Monday, June 3, 2013

Wineries and Fire Hazard

Agents in our Southern California territories have great opportunities to write business for Wineries. Below is an article on the unique fire hazards associated with wineries. If you have questions about placing winery business, feel free to contact Tague Alliance for more info, and available markets (contact info at the end of the article)

Written By:

Laurie Infantino AFIS, CISC, CIC, CRIS, ACSR, CISR
President, Insurance Community Center, Insight Insurance Consulting

On July 12th of this year, The Insurance Community University taught a class on Wineries that was sponsored by AmWINS Insurance Brokers. That class discussed the distinctive exposures that a winery operation has and the unique insurance coverages that are available in the industry.

One of the coverages that we did not discuss, in any detail, was the simple peril of fire. On July 19th , just seven days after the class, Wines and Vines Magazine reported two significant fire losses that affected two different wineries; July 7th at Oakstone Winery in California and a few weeks earlier, in late June, Milleta Vista Vineyards near St. Paul, Nebraska. Both fires occurred in the early morning and were total loses. The buildings; inventory and equipment all went up in flames. Owners of both wineries intend to rebuild their facilities.

While fires are rare in the wine industry they tend to be catastrophic and hard lessons are learned following the flames being put out. The largest winery fire in 2005 on Mare Islands in the San Francisco Bay Area, which was caused by an arsonist, destroyed more than 4.5 million bottles and caused in excess of $54 million dollars in loss. Many wineries have still not recovered from that loss.

The cause of loss at the Oakstone Winery was not definitively determined but it was determined to have started on the side of the building near an electrical panel and forklift charging station. The cause of the loss at Milleta Vista Vineyards was still under investigation in late July. The fire destroyed the restaurant and wine storage portions of the business.

The article in Wines and Vines Magazine quotes Guy Colonna, a division manager for industrial and chemical fires at the National Fire Protection Association as having said: “there are no fire codes specific to the wine or beer industries”. He said; “ the single most dangerous aspect of winemaking is the risk of asphyxiation for staff working in confined spaces, often in the presence of carbon dioxide from fermentation or from inert gases for flushing out oxygen. “ Colonna went on to remark that while he does not think that “fire risk” is unique to wineries that the greatest hazard is provably from electrical systems and all the water used in winemaking”. His belief was that if wineries were compliant with current building and fire codes that the risk would really be minimal.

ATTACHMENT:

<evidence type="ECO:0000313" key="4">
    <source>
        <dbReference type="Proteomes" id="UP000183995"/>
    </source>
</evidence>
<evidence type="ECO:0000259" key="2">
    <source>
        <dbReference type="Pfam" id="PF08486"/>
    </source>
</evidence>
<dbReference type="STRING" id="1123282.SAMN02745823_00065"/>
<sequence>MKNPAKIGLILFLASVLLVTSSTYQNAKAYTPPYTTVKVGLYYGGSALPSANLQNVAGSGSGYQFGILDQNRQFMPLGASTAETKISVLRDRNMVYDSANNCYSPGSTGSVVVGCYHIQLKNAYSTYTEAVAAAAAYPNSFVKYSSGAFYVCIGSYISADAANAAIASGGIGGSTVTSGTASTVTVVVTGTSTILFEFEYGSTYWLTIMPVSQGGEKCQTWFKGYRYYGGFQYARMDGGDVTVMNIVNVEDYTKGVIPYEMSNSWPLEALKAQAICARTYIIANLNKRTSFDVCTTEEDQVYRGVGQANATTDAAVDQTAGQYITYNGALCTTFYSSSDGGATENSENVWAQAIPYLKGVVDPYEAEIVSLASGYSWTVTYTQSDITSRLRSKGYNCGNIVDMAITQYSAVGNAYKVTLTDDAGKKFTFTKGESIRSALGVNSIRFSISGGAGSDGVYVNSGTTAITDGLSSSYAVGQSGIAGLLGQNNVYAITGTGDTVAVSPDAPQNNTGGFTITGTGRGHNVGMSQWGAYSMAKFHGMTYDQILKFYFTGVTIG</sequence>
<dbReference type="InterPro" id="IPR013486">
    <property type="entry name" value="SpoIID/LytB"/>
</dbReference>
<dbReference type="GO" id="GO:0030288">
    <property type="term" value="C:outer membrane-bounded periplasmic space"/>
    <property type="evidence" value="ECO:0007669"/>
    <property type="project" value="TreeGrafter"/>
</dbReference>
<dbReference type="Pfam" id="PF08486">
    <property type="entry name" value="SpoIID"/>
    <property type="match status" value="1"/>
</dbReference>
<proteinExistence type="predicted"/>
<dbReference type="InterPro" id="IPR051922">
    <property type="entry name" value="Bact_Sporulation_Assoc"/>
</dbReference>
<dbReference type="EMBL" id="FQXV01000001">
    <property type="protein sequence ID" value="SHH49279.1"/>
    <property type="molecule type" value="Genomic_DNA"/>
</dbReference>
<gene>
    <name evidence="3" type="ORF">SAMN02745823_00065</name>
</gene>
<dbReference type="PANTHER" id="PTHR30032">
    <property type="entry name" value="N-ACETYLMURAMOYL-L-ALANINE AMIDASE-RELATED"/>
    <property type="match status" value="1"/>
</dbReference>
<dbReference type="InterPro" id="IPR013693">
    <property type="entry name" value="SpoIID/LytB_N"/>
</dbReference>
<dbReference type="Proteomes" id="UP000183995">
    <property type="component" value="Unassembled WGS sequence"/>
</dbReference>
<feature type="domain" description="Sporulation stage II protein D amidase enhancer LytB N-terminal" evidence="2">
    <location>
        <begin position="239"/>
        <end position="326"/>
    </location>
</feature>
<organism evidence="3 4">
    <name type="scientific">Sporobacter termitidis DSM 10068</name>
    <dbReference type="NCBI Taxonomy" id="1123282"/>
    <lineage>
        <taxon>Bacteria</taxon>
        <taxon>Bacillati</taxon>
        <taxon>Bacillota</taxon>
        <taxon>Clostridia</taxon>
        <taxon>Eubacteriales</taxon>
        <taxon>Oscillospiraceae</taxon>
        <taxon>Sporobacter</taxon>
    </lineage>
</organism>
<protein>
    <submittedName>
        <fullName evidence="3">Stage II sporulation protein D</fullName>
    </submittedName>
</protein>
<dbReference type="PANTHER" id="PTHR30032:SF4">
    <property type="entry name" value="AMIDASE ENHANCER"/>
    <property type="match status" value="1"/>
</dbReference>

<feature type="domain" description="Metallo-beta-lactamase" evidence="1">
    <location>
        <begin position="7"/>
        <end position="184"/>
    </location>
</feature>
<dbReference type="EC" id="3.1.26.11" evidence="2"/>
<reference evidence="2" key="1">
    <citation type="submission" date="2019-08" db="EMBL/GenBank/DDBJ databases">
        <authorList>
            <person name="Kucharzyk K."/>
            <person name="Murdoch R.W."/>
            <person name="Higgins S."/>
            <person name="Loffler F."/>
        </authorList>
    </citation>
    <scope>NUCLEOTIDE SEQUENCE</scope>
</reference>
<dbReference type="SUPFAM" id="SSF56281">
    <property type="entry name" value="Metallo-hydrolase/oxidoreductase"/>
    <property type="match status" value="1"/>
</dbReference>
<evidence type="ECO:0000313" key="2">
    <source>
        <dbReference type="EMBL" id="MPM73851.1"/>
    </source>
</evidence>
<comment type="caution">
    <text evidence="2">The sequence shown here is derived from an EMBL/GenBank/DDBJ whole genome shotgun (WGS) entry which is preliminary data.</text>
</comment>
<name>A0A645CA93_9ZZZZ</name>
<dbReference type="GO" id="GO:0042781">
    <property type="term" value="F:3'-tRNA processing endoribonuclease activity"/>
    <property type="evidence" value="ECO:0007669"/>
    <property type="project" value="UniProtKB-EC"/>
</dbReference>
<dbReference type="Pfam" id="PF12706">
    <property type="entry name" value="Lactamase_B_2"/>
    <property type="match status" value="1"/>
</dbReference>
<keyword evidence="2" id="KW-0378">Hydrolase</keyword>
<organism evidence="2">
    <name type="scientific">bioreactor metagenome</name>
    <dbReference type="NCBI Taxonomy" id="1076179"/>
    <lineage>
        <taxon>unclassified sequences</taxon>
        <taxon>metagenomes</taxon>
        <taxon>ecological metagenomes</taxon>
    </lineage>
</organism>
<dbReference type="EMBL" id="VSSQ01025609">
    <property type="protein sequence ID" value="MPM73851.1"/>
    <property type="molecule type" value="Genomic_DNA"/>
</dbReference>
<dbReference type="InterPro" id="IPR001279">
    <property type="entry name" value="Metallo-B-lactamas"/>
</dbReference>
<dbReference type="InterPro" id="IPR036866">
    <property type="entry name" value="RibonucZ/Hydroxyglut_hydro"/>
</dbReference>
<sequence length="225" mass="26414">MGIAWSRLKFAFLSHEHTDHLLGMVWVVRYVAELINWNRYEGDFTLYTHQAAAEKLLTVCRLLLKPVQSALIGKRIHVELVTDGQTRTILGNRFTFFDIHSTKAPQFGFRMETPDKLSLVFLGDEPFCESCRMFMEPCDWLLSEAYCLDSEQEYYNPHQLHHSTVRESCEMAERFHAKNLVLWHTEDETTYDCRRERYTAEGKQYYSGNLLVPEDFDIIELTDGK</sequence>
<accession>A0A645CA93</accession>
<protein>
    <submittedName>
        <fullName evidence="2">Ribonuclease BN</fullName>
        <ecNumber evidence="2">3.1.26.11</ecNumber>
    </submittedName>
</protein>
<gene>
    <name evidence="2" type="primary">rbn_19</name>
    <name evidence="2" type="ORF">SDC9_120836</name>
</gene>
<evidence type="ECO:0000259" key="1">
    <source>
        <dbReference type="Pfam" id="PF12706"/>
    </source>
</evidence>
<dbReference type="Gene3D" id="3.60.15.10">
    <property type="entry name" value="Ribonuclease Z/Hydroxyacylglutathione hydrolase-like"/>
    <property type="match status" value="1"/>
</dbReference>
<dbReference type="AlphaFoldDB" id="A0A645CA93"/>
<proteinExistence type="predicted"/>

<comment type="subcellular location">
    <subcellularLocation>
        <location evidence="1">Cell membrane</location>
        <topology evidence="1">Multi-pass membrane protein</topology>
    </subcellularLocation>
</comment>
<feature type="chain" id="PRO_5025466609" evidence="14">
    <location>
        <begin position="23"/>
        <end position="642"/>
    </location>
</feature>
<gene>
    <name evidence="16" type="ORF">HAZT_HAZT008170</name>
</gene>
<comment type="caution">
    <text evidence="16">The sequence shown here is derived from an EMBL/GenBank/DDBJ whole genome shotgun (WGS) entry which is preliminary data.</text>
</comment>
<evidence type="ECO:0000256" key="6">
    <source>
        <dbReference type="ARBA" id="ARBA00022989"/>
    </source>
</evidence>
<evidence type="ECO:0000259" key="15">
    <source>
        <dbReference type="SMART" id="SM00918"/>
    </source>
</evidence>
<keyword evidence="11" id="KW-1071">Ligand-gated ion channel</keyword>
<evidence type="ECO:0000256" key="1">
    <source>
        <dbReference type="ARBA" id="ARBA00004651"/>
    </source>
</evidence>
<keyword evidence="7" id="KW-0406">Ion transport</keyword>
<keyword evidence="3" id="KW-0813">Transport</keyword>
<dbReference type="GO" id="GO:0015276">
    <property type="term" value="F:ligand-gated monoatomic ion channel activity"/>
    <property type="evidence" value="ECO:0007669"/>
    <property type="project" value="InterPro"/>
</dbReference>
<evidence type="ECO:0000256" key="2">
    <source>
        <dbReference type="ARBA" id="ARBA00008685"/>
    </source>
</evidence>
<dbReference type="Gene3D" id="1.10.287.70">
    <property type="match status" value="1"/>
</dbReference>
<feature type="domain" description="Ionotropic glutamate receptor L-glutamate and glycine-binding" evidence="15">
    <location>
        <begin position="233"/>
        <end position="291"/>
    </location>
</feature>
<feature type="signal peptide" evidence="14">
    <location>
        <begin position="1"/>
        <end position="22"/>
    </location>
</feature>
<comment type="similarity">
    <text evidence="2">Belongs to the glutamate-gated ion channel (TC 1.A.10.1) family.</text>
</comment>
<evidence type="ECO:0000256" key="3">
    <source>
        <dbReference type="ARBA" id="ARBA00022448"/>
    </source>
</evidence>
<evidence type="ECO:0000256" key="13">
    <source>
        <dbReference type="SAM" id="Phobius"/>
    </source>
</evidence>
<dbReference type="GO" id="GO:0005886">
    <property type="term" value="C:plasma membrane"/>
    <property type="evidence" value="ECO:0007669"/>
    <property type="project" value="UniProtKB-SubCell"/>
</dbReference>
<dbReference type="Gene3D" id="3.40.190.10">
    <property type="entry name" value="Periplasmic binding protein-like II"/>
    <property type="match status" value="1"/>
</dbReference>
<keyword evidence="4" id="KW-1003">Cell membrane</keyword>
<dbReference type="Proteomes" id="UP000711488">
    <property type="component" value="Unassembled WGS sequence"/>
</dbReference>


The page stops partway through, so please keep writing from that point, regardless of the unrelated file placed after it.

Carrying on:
What is important in this discussion is the absence of any ordinances specific to the industry; that many wine operations are in older buildings; that many of the wineries do not have sprinkler systems AND if there is a loss that they will have to build in compliance with codes in effect at the time of the loss. It is , also, not uncommon for wineries to be operating out of converted buildings such as a home. In such cases the winery operation must comply with industrial and commercial codes.

Case in point is the Oakstone Winery. The building at Oakstone was built in 1966 and did not have a sprinkler system or a water supply because codes did not require these codes in place when the buildings were built.

With any winery loss that involved inventory or wine in process, we have to be cautious of the valuation clause found in the specific winery programs. Replacement of finished wine is close to impossible which then brings up the complex issue of determining if the insured has a business income loss. Most often finished wine is insured at selling price, however, in a total loss such as these two wineries that may easily incur a loss of income due to their not being able to produce wine for the foreseeable future.

Insurance lessons learned from these most recent winery fires include:

1. Making certain that wineries have Building Ordinance Coverage

2. Determine if the Building Ordinance Coverage covers “building ordinances in affect at the time of loss or building ordinances in affect at the time of replacement. With rare exceptions Building Ordinance Endorsements/coverage cover ordinances in affect at the time of loss which could limit the amount of coverage available

3. Make certain wineries have Loss of Income coverage AND that they have Building Ordinance on their Loss of Income and Building Ordinance Increased Period of Restoration

4. Review the valuation clause that is found in the policy for both the structural loss and inventory loss

5. Make certain that all equipment is covered properly in terms of amount of coverage; value of items; and whether the equipment is insured as part of the winery program as equipment that includes mobile equipment.

Tague Alliance, an SIAA Member:  Ph (760) 729-1143, email: